Since men are taught not to show their emotions as displaying of emotions is a sign of weakness, men tend to hide their feelings and emotions more often than women. It is a regressive idea of society for masculinity. Being empathetic and showing emotions are considered too feminine. Men are discouraged to be vulnerable, and be more in control and competent. Lacking emotional control is equals to femininity, and men aren’t allowed to express sadness, grief, or loss, and it is unmanly to cry or even let out a whimper.
Whereas women are raised to believe that since men are main and, in many cases, only provider for the family needs, it’s her job to put his needs before her own. So, when it comes down to domestic violence, it’s women’s duty to accept his every demand. Women are taught to be more understanding and forgiving in the name of being empathetic towards men despite the violence and traumatic situations she has to put up with. Women has been taught to become more tolerant and compromise in order to appear as a strong woman.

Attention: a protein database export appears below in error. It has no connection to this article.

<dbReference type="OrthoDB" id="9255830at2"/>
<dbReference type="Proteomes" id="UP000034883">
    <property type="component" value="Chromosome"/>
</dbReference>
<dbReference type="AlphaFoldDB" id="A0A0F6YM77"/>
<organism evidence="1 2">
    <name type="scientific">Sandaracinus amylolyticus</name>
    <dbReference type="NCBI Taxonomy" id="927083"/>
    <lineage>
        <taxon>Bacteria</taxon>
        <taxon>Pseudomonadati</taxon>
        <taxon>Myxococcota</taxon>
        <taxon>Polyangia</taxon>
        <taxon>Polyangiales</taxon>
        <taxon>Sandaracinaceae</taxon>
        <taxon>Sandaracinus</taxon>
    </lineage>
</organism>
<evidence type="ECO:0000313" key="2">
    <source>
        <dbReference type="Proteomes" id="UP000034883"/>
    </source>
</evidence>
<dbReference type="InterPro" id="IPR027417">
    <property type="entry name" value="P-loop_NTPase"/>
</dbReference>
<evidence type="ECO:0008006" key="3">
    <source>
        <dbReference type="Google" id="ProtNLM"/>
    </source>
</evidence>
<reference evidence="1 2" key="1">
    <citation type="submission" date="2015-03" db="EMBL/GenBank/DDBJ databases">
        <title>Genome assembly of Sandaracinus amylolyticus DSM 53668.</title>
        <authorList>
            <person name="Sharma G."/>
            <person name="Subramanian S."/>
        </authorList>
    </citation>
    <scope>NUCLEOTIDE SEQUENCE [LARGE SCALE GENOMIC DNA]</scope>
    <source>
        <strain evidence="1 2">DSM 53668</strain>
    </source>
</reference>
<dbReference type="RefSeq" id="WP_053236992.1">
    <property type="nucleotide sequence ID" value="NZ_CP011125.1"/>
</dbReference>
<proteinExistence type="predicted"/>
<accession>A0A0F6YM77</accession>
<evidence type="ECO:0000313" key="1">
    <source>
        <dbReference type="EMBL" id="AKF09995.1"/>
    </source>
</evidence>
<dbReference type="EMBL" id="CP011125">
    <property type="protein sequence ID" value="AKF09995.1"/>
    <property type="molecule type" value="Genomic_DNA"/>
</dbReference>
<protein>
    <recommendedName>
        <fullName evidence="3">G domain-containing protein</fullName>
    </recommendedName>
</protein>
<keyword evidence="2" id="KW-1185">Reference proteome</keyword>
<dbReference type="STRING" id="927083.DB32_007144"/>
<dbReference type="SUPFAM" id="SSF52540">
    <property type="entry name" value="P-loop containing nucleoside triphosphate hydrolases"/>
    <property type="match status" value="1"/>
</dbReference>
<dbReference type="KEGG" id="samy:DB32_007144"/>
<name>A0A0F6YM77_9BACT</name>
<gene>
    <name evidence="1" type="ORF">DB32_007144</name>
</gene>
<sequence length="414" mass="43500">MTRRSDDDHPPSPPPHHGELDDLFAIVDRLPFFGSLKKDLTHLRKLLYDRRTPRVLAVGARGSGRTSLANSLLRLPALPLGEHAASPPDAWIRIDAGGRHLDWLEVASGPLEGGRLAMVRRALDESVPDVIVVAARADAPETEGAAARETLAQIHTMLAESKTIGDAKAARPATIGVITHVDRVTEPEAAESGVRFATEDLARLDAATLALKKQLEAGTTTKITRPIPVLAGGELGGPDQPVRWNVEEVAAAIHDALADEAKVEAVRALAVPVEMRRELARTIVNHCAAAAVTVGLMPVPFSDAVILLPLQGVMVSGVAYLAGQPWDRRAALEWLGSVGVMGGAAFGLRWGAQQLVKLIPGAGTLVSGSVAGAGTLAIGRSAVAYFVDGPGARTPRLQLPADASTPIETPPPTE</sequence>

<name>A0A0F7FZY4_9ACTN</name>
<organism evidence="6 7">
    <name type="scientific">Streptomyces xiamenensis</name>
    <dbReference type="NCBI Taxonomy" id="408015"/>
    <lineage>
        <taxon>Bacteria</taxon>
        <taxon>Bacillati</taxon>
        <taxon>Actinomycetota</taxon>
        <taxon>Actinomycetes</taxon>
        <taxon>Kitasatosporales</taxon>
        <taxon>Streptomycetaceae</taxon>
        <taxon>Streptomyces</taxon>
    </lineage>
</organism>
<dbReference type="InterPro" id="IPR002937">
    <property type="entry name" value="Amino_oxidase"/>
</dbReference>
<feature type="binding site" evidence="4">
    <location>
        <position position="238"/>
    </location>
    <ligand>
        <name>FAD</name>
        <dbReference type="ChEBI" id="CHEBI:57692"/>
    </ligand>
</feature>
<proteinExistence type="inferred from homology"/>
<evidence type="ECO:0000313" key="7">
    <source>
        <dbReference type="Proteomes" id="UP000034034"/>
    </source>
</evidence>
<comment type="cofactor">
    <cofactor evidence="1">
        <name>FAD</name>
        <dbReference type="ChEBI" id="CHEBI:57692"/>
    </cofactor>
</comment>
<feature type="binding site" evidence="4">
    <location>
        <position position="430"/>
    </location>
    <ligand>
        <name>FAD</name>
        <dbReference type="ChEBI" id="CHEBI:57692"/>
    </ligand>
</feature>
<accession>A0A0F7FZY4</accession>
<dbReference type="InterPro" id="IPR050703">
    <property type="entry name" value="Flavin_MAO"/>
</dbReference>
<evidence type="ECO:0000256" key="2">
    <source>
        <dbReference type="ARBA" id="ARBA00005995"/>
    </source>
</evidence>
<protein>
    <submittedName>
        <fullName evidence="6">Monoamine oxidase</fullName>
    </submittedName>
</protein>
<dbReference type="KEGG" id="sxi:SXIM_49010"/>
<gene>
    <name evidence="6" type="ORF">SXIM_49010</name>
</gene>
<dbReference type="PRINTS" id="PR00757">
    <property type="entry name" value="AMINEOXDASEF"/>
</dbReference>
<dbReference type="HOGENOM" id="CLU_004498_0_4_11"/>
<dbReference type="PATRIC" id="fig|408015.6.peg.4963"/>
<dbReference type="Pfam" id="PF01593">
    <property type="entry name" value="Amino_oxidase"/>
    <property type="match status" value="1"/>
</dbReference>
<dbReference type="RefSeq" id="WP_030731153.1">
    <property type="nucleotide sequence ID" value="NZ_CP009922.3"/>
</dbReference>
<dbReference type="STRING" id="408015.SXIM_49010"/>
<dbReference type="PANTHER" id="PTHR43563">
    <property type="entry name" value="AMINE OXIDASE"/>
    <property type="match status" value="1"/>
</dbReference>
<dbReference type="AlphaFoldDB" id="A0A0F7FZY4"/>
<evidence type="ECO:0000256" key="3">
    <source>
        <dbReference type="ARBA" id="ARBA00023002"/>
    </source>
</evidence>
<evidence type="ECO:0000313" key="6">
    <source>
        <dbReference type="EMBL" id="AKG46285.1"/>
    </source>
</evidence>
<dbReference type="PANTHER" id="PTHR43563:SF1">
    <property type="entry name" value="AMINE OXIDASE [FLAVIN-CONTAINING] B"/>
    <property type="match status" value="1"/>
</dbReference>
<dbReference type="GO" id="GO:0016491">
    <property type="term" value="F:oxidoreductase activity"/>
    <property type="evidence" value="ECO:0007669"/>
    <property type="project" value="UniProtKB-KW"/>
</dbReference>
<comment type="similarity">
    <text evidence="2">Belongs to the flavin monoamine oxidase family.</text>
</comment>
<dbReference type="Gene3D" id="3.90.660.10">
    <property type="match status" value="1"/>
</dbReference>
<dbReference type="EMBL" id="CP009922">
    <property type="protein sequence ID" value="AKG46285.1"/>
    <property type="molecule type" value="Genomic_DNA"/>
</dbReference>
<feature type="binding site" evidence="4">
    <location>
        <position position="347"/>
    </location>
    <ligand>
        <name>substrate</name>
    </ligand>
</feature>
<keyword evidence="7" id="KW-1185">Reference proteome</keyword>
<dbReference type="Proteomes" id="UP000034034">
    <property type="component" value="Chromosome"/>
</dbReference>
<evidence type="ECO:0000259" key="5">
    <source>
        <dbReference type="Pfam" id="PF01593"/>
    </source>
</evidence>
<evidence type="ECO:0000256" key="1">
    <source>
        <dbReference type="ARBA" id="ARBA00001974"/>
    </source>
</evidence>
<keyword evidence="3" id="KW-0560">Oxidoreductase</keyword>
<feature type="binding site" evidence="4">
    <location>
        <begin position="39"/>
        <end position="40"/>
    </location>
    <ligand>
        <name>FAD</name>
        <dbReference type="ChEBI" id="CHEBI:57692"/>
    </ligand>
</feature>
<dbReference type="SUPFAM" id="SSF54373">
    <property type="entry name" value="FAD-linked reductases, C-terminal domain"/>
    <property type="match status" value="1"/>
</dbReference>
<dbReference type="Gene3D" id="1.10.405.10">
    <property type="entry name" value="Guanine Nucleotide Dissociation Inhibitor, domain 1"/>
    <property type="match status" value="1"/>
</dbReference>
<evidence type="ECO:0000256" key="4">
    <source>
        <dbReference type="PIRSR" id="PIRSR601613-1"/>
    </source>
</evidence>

Being empathetic is the ability to understand other’s emotion without them being expressive. Women are taught to read others’ emotions so that they could deal with different person differently by understanding their perspectives.
Cultural portrayal and acceptance of these feminine characteristics has made women appear more emotional than men.
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Brain’s limbic system is responsible for behavioral and emotional responses. This limbic system comprises Hypothalamus, Hippocampus, Amygdala, and Limbic cortex. In the study on Gender Differences in Human Brain, it has been observed that the limbic cortex which is responsible for regulating emotions, are larger in women. But the amygdala, which regulates sexual and social behavior, is larger in men.